“He said, ‘hey, you’re good at that,’ and she said, ‘thanks, it’s kind of all I’ve got.’”

Which is ironic, considering in the scheme of high school, I guess that meant school. It meant grades, it meant keeping my head down and staying in line. But in the context of the song, it goes:

“She says a lot of the kids we graduated with are now homeless which puts them in mad shady situations with mad shady people if not every day then on an every other day basis. And she is probably with a few of them right now, and they are probably just drinking and talking about how she misses getting fucked up and hanging around. And he says, ‘hey, you’re good at that,’ and she says, ‘Thanks. It’s kind of all I’ve got.’ And then she looks away and says, ‘It’s also all I need.’”

So, in reality, that meant the exact opposite of what they all thought.


“Right now, I’m just a psycho

 hellbent on self-destruction.”

My driving style can seem psychotic. The acceleration responds readily, so there’s a lot of stop and start jerking. There’s a lot of close corners and hit curbs. Going sixty down wobbly brick roads, switching lanes fast to weave through traffic. But you’re not going to die. Rather, with the music loud enough, you’ll feel like you’re on a ride.

Sometimes I want to keep going. Especially late at night, when I have a tricky highway exit combination to manage before I get home, I’m tempted to avoid it and just go North. Away from the South, away from Georgia, all the way gone. But that’s the thing about driving as a way of running away: no matter where you go you’ll still be stuck in the car with yourself. 

“I believe that someone somewhere has got a plan for me,

They got a plan for me… Even if I don’t know it yet.”

I drove downtown to meet my best friend after a week of being at the beach without her. Spring Break coincided with Ivy Day. She had gotten into Yale, and I had been rejected from Princeton, Yale, Stanford, and Brown. We collaged my rejection letters. We sat on tables outside Iron Bank and I circled words like “obvious weaknesses” and “with great regret” and “hopes and dreams.” Boxing words like “all our decisions are final” and putting “clearly capable” in quotation marks. I used thematic colors and smudged acrylics onto canvas with torn up snippets of every letter. My friend gave me yarn to add texture.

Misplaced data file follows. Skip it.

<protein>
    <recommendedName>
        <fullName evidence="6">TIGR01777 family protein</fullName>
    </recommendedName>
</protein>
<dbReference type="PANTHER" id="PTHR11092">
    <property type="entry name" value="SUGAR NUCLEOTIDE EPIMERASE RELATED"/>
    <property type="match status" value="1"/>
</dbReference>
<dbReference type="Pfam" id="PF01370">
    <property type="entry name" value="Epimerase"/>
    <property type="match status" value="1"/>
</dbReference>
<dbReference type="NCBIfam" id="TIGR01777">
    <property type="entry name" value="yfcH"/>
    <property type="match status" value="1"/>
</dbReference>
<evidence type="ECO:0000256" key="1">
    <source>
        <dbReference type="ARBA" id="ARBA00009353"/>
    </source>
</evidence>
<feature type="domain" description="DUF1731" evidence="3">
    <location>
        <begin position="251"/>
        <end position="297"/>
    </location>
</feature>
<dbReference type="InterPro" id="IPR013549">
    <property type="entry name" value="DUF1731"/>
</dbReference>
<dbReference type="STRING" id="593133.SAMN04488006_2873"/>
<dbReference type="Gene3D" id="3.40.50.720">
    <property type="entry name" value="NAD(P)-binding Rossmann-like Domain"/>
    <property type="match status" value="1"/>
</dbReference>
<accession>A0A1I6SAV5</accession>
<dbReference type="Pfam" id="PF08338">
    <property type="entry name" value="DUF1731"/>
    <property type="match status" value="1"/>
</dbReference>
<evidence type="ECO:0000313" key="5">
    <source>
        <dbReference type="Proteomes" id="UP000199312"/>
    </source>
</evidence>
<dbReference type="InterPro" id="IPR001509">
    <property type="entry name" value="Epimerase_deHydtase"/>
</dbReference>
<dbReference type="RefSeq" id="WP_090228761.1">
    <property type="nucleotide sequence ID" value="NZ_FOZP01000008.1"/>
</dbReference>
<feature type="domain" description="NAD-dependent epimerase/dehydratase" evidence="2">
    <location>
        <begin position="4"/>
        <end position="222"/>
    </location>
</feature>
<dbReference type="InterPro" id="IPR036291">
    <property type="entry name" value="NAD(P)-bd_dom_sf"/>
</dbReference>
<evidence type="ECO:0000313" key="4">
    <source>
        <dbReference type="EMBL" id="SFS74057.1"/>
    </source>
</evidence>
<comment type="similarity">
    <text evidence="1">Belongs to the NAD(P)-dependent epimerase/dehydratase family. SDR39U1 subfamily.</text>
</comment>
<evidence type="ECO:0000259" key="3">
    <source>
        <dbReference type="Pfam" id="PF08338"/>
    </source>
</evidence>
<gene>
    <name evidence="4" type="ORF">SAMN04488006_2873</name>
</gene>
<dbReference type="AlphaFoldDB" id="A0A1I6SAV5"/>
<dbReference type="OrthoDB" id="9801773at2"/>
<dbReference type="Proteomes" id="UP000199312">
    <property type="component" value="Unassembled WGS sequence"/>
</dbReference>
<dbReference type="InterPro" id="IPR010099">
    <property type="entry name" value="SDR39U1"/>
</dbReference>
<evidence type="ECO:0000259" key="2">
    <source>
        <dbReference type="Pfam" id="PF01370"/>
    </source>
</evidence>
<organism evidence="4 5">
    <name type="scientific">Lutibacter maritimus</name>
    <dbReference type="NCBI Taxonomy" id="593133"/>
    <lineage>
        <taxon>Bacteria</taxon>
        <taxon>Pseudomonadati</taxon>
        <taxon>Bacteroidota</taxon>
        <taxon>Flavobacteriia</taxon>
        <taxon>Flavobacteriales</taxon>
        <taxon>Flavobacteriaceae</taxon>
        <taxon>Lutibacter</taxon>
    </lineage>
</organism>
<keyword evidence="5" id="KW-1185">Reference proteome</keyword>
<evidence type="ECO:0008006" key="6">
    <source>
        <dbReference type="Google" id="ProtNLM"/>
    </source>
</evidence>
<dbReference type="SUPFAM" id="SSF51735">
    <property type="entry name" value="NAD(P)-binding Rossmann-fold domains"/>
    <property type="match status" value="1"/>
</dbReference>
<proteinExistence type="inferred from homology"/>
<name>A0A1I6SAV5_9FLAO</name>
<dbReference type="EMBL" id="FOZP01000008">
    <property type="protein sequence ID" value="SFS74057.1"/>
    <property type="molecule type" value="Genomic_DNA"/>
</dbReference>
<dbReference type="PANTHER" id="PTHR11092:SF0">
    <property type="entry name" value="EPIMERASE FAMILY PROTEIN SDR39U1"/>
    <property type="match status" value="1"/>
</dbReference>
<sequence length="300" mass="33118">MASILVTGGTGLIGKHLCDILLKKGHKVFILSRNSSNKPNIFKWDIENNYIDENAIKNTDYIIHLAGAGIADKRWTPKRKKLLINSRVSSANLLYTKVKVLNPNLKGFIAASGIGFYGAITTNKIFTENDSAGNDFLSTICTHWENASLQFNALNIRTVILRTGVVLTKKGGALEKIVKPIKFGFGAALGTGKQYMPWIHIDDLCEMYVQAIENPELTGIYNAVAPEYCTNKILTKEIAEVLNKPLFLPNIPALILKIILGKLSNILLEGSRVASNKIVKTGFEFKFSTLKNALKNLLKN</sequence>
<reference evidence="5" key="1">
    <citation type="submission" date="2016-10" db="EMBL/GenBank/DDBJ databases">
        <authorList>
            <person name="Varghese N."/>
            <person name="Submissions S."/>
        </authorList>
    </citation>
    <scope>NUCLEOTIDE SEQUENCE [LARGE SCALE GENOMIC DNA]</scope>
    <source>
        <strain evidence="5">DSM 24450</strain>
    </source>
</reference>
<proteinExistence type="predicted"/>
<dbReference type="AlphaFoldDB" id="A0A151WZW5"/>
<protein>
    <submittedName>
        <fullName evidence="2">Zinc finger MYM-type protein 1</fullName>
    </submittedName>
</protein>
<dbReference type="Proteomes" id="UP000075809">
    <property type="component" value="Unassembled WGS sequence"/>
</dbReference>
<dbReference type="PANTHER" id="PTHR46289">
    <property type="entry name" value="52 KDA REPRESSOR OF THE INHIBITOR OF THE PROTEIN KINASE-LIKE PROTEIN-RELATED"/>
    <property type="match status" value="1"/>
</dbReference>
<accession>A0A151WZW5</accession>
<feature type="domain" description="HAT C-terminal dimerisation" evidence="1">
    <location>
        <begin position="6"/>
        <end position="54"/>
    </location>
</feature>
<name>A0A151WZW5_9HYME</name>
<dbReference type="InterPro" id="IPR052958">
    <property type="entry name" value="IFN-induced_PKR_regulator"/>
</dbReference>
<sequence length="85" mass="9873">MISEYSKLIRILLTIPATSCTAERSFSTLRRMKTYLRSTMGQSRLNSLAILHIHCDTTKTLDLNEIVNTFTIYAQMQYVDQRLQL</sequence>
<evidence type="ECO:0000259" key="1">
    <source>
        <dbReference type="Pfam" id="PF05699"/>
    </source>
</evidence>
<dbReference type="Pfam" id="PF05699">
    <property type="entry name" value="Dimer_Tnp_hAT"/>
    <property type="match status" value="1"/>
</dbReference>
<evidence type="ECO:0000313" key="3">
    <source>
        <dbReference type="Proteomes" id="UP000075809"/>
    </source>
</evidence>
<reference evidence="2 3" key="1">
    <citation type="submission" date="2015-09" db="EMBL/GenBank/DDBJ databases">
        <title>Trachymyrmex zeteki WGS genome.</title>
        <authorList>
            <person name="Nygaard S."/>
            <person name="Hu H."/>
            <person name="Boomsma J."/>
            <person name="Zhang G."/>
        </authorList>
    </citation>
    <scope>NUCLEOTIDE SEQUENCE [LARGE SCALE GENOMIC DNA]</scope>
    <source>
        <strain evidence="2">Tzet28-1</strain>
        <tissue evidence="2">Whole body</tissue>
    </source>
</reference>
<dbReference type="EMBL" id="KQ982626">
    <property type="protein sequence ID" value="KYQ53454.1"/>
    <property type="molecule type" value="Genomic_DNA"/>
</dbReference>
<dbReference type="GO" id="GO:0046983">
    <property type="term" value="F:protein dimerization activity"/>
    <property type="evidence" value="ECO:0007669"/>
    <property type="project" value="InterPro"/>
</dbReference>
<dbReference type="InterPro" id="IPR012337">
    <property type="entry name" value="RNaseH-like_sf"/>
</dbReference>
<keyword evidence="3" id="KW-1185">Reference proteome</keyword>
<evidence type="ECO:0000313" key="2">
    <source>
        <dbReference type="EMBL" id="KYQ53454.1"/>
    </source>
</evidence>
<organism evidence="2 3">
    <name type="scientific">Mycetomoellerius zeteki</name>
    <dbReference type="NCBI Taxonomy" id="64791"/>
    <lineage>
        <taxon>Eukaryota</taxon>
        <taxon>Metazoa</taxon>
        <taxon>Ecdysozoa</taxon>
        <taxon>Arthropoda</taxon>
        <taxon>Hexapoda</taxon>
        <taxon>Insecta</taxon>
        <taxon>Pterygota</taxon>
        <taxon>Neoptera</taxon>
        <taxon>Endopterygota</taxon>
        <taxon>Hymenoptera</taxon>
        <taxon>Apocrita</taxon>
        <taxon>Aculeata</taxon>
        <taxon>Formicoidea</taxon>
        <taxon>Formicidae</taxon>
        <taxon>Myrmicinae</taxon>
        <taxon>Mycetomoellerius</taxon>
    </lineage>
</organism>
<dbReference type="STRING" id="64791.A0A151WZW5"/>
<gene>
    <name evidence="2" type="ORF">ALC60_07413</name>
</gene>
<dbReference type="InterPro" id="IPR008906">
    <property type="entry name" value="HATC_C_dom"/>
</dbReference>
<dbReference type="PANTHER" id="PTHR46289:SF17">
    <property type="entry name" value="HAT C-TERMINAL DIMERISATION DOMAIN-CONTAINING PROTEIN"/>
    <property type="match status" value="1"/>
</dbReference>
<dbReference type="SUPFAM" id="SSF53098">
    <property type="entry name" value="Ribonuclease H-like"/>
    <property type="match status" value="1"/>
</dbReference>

“I’m always focusing in on the wrong things, and then the wrong things become everything

I don’t know what I’m gonna do, I don’t know what I’m gonna do about anything.

This is what I want, motherfucker, make it happen for me.”

It’s nice to blatantly and unapologetically want sometimes. Without a guilty justification. Let us be young and do stupid shit and want crazy destructive things. This was the anthem, this was the way I was allowed to blissfully make no sense and be selfish.

Have you ever done things that you knew you were going to regret? But in the moment, at the time, you knew of it as a story that would be great to tell someday.


“And I’m scared I’m going to die as lonely as I feel right now.”

I spilled purple on a black canvas (the black ones were cheaper than the white ones sometimes). And the purple became a bed, and on it I painted swirls of color to represent four people at once. The red and black twirled together for the way that anger and passion spill into each other. The yellow and tan hues on the edge represented the blondes that every boy would want to fuck over me. The green and blue swallowing into themselves represented myself. On the bottom, I painted block letters that read, “I’m scared I’m going to die as lonely as I feel right now.”


“There is a map in my room, on the wall of my room, and I’ve got big, big plans.

But I can see them slippin’ through, feel them slippin’ through, oh,

the palms of my sweaty hands.”

I think often about how I should have a map on my bedroom wall. Isn’t that typical for everyone who likes to pretend they have dreams and ambitions?


The chorus of the song goes:

“But you are an artist, and your mind don’t work the way you want it to.

One day you’ll be washing yourself with hand soap in a public bathroom.

And you’ll be thinking, ‘How did I get here? Where the hell am I?’”

And I like to entertain it as a true testament of my life and its inevitable future. – Elim Lee


Elim Lee ‘22 is a prospective English and College of Letters double major at Wesleyan University. She grew up in Columbus, GA and has written a lot for an audience of basically herself.

Learn more about the Front Bottoms here.  

This article is presented in collaboration with Midriff Magazine. Look out for their fall issue, coming soon.